Get a Better Night’s Sleep – Tonight!


Sleep is a funny thing. For reasons sometimes unknown to us, falling asleep can be one the hardest things to do. Getting the right amount of rest at night is necessary for us to function. Tossing and turning all night can affect judgment, productivity, and the ability to retain information the next day. Over time, it can contribute to obesity, diabetes, and—of course—a chronic bad attitude. (Did someone wake up on the wrong side of the bed this morning?) So whether you’re a night owl or morning person, check out our list on how to sleep better tonight—and you can thank us in the morning.

  • Set an alarm to go to bed: If you find yourself consistently wishing you had hit the hay earlier but staying on track with a calming bedtime routine is virtually impossible for you, consider setting an alarm for yourself — to go to bed.
  • Have a sleep-inducing snack: Did you know cherries are one of the only natural food sources of melatonin, the hormone which helps you sleep? Honey, nuts, and dairy also all contain compounds that may induce sleep. Get a list of sleep-inducing foods so you can choose your midnight snack wisely.
  • Get techy: Check out the variety of smartphone apps and other gadgets designed to help usher in a better night’s sleep. Tracking sleep over a long period of time can also help us pinpoint what’s helping—and hurting—our snooze time.
  • Stretch it out: Stretching your limbs relieves aches, but it can also calm you and prep you for sleep.
  • Find the right temperature: Many sleep experts say that a cool room, somewhere around 65 degrees, makes for the best sleep, and research backs this notion.
  • Have a routine: Taking time to wind down in the evening can help you prep your body and mind for a good night’s sleep. Make a pre-bedtime ritual, like packing your lunch for the next day, journal, yoga, etc. Make it a routine will get you used to the idea of “winding down.”
  • Get a new mattress: If you’re tired all the time and are waking up with aches and pains, then your mattress may be the thing that’s keeping you from much-needed rest.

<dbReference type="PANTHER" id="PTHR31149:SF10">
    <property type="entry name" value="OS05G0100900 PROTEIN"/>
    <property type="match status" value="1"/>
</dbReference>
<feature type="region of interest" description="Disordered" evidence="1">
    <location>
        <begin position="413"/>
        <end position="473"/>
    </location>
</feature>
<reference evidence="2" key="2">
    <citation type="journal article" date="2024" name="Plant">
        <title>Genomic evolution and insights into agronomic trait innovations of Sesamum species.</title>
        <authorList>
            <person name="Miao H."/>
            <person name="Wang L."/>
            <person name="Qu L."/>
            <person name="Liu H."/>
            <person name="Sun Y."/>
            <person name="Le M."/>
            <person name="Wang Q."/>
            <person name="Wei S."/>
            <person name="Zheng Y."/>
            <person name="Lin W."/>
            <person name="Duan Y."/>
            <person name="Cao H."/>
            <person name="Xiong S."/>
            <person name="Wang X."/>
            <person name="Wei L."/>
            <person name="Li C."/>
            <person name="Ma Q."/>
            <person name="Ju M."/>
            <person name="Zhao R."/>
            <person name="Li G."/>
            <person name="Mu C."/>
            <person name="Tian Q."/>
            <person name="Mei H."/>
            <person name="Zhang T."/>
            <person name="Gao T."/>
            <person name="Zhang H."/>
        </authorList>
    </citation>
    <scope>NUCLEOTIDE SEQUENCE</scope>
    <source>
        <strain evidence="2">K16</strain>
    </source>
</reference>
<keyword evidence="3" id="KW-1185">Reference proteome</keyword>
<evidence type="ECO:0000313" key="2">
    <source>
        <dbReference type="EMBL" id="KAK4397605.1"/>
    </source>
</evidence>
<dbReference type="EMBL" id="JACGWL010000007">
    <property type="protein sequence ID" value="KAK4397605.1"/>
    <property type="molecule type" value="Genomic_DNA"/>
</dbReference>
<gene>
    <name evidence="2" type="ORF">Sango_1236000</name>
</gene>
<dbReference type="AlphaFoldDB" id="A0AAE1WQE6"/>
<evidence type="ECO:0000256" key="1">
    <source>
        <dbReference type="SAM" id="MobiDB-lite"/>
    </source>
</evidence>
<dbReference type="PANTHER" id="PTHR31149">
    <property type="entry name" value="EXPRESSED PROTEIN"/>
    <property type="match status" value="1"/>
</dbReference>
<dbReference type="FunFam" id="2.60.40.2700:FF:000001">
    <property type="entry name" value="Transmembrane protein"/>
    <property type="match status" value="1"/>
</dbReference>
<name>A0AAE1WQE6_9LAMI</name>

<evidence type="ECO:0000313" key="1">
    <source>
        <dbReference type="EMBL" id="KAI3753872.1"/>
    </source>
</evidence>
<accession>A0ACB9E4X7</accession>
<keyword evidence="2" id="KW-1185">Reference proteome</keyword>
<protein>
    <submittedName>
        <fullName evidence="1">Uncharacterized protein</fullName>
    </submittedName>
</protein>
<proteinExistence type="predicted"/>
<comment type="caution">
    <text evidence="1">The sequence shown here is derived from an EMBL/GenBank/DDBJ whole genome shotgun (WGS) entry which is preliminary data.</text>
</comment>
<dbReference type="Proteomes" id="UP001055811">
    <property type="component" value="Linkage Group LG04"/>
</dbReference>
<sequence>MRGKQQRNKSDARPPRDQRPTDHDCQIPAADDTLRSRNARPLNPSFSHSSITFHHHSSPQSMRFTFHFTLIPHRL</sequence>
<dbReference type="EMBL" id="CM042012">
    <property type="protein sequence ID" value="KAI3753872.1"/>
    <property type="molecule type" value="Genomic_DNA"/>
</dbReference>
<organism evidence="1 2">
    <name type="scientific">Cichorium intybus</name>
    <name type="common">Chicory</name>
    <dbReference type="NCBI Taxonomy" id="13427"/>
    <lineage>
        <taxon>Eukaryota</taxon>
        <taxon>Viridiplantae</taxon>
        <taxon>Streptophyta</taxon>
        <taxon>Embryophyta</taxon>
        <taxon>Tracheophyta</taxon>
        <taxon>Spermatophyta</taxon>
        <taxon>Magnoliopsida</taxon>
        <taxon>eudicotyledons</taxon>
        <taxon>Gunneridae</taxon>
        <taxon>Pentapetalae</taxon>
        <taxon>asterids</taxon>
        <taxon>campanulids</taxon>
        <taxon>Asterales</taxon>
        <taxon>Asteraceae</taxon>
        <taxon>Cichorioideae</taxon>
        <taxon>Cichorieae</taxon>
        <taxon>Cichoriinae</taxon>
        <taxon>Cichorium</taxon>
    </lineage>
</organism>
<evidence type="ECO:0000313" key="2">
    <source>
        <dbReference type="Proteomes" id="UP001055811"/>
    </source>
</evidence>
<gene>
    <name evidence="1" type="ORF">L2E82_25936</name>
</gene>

• Check the medicine cabinet: Certain medications might be interfering with sleep. Think a prescription is the culprit to a sleepless night? Talk to a doctor about potential side effects and how to deal with them.
  • Go easy on the alcohol before bed: While that nightcap really can make it feel easier to fall asleep, when your buzz wears off later in the night, you’re more likely to wake up frequently.
  • Get some fresh air: Exposure to daylight helps regulate the body’s internal clock and with it, sleep timing. Getting some sunlight also keeps daytime fatigue at bay, leading to more sleepiness at bedtime.
  • Work out earlier in the day: While exercise can help improve sleep quality, it’s important to schedule workouts that end at least two hours before hitting the hay so that post-workout adrenaline boost doesn’t keep you up.
  • Take a hot shower or bath before bed: This can help the mind relax, while the rise and fall of body temperature induces sleepiness.
  • Don’t put a TV in the bedroom: Not only does television in the bedroom keep us up later at night, but there are studies that indicate watching television before bed actually disrupts sleep cycles.
  • Don’t paint your bedroom red: There’s a definite psychology to color. Red raises a room’s energy level. Red has been shown to raise blood pressure, speed respiration and heart rate. It is usually considered too stimulating for bedrooms.
  • Sniff some lavender: This scent can actually be an antidote to insomnia. Try burning lavender-scented candles or essential oils to ease into sleep. And guys, it’s not girly if it’s for your health!
  • Resist the urge to snooze: It’s hard to say no when your iPhone alarm asks you if you want to snooze. But the truth is, sleep caught between soundings of that alarm is just not high-quality sleep. The snooze button often disturbs REM sleep, which can make us feel groggier than when we wake up during other stages of sleep. You don’t have to launch out of bed in the morning, but setting the alarm for a slightly later time and skipping a snooze cycle or two could bring big benefits.
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